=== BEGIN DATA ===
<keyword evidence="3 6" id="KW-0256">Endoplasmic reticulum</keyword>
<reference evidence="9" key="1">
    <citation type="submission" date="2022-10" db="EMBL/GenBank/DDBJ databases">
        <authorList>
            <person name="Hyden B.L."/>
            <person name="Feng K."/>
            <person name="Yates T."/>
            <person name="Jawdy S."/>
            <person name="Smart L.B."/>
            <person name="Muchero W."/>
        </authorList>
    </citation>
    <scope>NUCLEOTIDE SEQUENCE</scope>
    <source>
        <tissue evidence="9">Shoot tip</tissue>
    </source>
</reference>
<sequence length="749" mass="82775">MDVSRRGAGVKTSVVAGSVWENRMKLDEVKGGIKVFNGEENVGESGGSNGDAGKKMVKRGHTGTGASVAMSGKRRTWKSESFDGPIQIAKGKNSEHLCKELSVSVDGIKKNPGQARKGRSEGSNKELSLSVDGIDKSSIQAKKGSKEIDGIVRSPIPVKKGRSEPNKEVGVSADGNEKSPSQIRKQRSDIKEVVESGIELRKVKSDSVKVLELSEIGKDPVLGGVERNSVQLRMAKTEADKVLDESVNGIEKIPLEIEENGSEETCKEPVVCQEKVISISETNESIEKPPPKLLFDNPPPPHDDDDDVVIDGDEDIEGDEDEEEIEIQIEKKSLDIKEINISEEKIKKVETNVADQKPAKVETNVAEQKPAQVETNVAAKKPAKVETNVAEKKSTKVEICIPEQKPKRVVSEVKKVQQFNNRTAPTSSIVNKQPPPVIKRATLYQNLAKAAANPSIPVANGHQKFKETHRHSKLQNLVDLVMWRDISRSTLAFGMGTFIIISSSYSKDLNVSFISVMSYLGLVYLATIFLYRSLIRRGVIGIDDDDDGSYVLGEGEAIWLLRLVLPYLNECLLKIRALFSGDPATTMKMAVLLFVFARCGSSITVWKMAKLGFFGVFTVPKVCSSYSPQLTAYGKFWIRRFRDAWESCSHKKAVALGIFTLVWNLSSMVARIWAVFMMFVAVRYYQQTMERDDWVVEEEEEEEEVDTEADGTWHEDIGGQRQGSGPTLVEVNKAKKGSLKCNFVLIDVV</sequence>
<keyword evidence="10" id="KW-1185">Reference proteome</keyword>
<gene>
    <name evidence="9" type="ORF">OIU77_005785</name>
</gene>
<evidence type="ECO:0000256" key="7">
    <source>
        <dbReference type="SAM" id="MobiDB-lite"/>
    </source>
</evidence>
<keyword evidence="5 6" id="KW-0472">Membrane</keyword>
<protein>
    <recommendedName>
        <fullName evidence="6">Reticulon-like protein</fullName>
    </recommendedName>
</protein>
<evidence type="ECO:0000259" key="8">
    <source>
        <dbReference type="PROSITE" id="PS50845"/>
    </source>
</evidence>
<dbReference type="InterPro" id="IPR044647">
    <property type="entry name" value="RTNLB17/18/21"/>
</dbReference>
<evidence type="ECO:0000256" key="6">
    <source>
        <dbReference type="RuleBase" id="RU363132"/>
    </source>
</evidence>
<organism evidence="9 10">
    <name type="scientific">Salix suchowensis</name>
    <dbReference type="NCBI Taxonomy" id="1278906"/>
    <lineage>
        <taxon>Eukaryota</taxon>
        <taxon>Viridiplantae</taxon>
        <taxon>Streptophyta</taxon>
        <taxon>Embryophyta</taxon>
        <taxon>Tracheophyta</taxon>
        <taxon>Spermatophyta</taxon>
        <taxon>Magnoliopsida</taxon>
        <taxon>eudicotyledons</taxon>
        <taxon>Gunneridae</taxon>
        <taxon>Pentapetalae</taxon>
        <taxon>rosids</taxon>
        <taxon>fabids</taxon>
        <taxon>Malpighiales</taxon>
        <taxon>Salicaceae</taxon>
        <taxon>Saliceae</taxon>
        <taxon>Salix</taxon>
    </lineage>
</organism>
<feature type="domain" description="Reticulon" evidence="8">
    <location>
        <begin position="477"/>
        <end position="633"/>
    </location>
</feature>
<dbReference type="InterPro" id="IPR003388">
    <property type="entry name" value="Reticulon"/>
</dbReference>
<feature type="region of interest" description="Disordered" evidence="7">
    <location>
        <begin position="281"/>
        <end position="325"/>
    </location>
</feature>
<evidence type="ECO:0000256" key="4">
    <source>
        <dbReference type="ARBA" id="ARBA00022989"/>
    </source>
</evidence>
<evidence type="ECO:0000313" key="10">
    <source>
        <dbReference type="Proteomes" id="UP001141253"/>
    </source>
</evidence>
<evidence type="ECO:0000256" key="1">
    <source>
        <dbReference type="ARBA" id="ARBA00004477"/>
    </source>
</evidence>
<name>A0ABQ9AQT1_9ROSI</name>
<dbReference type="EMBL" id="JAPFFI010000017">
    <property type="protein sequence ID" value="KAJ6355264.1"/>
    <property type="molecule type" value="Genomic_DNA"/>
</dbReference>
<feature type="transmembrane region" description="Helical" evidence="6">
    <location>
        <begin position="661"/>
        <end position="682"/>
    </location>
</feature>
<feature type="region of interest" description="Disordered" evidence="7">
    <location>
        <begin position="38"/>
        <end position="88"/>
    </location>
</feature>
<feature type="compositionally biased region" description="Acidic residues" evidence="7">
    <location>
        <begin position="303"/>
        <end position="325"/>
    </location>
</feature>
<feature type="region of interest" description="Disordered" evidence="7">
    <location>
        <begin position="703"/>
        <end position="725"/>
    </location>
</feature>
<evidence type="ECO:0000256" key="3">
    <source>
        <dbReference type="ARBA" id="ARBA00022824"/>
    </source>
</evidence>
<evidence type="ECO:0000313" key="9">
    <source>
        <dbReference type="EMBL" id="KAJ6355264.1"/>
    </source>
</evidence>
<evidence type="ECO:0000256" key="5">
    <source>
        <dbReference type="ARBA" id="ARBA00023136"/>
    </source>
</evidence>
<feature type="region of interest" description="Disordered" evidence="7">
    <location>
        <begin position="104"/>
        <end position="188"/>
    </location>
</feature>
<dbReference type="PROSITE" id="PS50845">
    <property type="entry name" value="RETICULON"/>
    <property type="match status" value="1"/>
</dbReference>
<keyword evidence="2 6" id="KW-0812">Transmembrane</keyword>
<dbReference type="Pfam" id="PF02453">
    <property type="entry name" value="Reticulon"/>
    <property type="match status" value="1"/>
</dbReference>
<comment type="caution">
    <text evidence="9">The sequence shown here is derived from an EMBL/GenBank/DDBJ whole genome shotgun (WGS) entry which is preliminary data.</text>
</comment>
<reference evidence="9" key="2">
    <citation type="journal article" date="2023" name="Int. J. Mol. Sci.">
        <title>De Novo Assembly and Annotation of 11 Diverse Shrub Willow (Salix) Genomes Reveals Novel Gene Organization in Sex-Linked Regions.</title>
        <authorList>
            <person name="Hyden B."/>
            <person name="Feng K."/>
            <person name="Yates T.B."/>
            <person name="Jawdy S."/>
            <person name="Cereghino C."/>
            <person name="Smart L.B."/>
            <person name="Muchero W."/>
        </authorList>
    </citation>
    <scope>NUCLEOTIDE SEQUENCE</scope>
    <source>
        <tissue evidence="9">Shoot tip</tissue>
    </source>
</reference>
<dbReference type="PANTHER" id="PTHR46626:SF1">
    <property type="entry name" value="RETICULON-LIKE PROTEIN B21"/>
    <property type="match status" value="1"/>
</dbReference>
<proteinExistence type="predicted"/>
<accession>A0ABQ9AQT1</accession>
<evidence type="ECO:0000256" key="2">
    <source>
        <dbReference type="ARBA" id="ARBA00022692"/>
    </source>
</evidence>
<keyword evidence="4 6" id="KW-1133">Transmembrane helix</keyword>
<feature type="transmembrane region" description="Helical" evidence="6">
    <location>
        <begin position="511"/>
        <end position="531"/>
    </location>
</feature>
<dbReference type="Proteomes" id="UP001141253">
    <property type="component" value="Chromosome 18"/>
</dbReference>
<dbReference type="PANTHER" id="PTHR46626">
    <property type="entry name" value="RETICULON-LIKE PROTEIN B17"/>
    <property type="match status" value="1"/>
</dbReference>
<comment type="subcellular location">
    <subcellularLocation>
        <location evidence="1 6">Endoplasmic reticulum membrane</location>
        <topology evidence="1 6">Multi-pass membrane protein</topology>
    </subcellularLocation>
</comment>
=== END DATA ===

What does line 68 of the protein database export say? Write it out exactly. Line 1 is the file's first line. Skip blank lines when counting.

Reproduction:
</organism>